On the quantification issue now. We do not dispute the fact that quantifying can be useful, or even necessary – how many people were detained, killed, wounded; what is the value of the goods stolen, are important information if only in terms of accountability. There’s a legitimate social demand for that information. We do however certainly argue about the way statistics are built, and about their use, both in the aid sector in general and at MSF in particular. We believe they are indeed very much counter productive and primarily serve an advocacy – campaign purpose that is very remotely related to the better protection of humanitarian work. Chris and Andrew are defending the use of number while totally ignoring their actual use by observers of the aid world, NGOs and their campaign (ACF, MSF…). Well, reminder: this is actually happening. Should the authors support the idea that ACF “Protect aid workers” and MSF “Not a target” campaigns actual conly contribute to the improvement of security in the field and that they're worth better than specific denunciation of these attacks, well then, we’ll be happy to disagree! We do not see how quantifying can actually help you manage incidents… In that regard, the author’s argument ‘for’ numbers is not convincing.

In no case, we wish to have our “heads buried in the sand”. Chris and Andrew are opposing arguments that have, in that case, nothing to do with one another and are not opposed in the book. Discussing specific threats, problems, building a risk analysis is not something we see as evil, rest reassured… We are certainly wary of the frameworks used to conduct these analyses, though. Which the authors seem to have no problem with. But we would argue that using the concept of “acceptance” or the risk analysis matrix poses a real danger. Risk-management inherently normalises risks; it is precisely one of its functions.

We are not looking forward to getting rid of all procedures, norms, tools. Or planning. Even less calling for their eradication. But there certainly are a number of problems with the ‘products’ – to use Chris and Andrew’s word. We are very keen to acknowledge that MSF has been drafting protocols for many years, or use “products”. Contingency planning when it comes to identify emergency medical structures to where evacuate staff, or roads that one might take in case of an evacuation, check lists establishing the “what not to forget” are certainly necessary.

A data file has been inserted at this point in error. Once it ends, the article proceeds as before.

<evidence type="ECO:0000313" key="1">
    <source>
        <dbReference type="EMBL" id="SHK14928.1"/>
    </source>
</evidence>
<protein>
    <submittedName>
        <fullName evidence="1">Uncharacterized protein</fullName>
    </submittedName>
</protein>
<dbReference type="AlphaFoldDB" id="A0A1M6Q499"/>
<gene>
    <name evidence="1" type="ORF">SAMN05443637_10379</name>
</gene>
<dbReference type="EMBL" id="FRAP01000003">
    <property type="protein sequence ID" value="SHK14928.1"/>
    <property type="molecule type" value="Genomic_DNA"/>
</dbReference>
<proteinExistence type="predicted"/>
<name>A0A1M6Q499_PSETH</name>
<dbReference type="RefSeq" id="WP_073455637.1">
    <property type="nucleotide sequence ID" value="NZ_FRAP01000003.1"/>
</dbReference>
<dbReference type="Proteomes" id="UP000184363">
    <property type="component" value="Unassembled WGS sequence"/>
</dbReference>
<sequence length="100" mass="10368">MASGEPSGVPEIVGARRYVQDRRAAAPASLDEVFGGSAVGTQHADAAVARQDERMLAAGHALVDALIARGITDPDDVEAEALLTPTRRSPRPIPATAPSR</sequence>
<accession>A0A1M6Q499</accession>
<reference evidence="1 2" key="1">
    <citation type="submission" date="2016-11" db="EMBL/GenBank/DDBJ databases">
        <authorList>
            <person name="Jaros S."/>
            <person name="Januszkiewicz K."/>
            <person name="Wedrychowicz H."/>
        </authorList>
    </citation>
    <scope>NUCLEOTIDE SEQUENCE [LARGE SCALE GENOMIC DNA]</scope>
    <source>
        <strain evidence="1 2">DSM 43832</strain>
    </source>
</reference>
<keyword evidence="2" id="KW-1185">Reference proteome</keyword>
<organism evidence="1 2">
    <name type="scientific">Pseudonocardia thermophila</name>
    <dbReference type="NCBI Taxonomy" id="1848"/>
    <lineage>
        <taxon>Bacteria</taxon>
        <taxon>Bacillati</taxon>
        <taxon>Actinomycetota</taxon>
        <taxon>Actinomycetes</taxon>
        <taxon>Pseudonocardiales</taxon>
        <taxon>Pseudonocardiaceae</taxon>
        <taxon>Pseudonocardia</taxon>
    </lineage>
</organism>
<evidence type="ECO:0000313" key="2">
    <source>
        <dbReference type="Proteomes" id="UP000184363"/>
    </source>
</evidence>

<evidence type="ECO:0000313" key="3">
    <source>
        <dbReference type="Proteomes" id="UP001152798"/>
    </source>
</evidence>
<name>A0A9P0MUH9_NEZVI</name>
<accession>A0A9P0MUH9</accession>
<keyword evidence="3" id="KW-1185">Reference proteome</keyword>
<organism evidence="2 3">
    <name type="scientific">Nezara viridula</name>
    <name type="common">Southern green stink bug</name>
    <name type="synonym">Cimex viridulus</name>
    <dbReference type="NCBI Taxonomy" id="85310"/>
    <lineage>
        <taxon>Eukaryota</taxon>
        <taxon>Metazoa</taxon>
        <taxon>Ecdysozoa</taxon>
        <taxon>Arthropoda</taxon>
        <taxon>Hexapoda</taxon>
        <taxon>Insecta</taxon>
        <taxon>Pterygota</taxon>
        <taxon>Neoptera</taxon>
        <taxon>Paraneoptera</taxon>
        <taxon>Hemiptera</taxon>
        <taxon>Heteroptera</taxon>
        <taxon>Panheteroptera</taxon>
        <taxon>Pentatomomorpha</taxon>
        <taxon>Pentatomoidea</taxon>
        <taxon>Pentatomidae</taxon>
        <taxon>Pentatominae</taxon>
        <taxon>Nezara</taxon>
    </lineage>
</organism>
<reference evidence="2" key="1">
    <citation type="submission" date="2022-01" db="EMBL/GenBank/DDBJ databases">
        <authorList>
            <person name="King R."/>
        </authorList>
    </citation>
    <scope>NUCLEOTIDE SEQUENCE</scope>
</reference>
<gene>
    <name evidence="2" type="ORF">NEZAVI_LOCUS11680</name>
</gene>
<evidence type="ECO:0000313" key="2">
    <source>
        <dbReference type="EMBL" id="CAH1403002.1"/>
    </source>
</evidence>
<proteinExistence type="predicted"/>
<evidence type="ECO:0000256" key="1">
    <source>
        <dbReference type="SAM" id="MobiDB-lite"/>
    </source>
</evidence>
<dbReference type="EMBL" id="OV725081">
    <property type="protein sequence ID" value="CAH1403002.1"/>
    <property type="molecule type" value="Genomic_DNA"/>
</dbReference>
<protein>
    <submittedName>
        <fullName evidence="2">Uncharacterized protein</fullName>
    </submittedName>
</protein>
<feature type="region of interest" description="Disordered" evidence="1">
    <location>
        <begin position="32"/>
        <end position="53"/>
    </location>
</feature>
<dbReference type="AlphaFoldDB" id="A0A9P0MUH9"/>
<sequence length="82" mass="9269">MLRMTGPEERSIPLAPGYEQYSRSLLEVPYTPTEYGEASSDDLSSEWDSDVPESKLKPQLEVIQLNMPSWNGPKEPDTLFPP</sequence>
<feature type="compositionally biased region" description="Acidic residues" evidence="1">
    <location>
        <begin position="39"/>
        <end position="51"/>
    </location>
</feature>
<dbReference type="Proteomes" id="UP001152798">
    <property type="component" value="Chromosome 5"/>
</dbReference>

And we would go as far as to agreeing that not all ways are good! But how to choose the right way? We are hoping that the balance can be shifted towards human judgment, and not purely that ad hoc, unilateral, human judgement should be the sole guide of decision making when it comes to security decisions. Not a single time in the book are we talking about “ad hoc guesswork”. That is precisely why we insist on the role of companionship, of training, of feedback: the baggage of knowledge (as illustrated by case studies) carried by the various people involved is key. There’s room for process – a process that takes the form of a collective discussion, when people share their experiences and trust their judgement and not feed a matrix that was precisely invented to circumvent human judgement. The world has changed, the size of teams have increased, sociology of volunteers has been altered? Fair enough. Not a reason to forget that the underlying ideological biases of the neo-liberal bureaucratic security framework and its consequence on humanitarian work.

To cite this content :
Michaël Neuman, “A response to Andrew Cunningham and Chris Lockyear’s review”, 3 mai 2016, URL : https://msf-crash.org/en/blog/war-and-humanitarianism/response-andrew-cunningham-and-chris-lockyears-review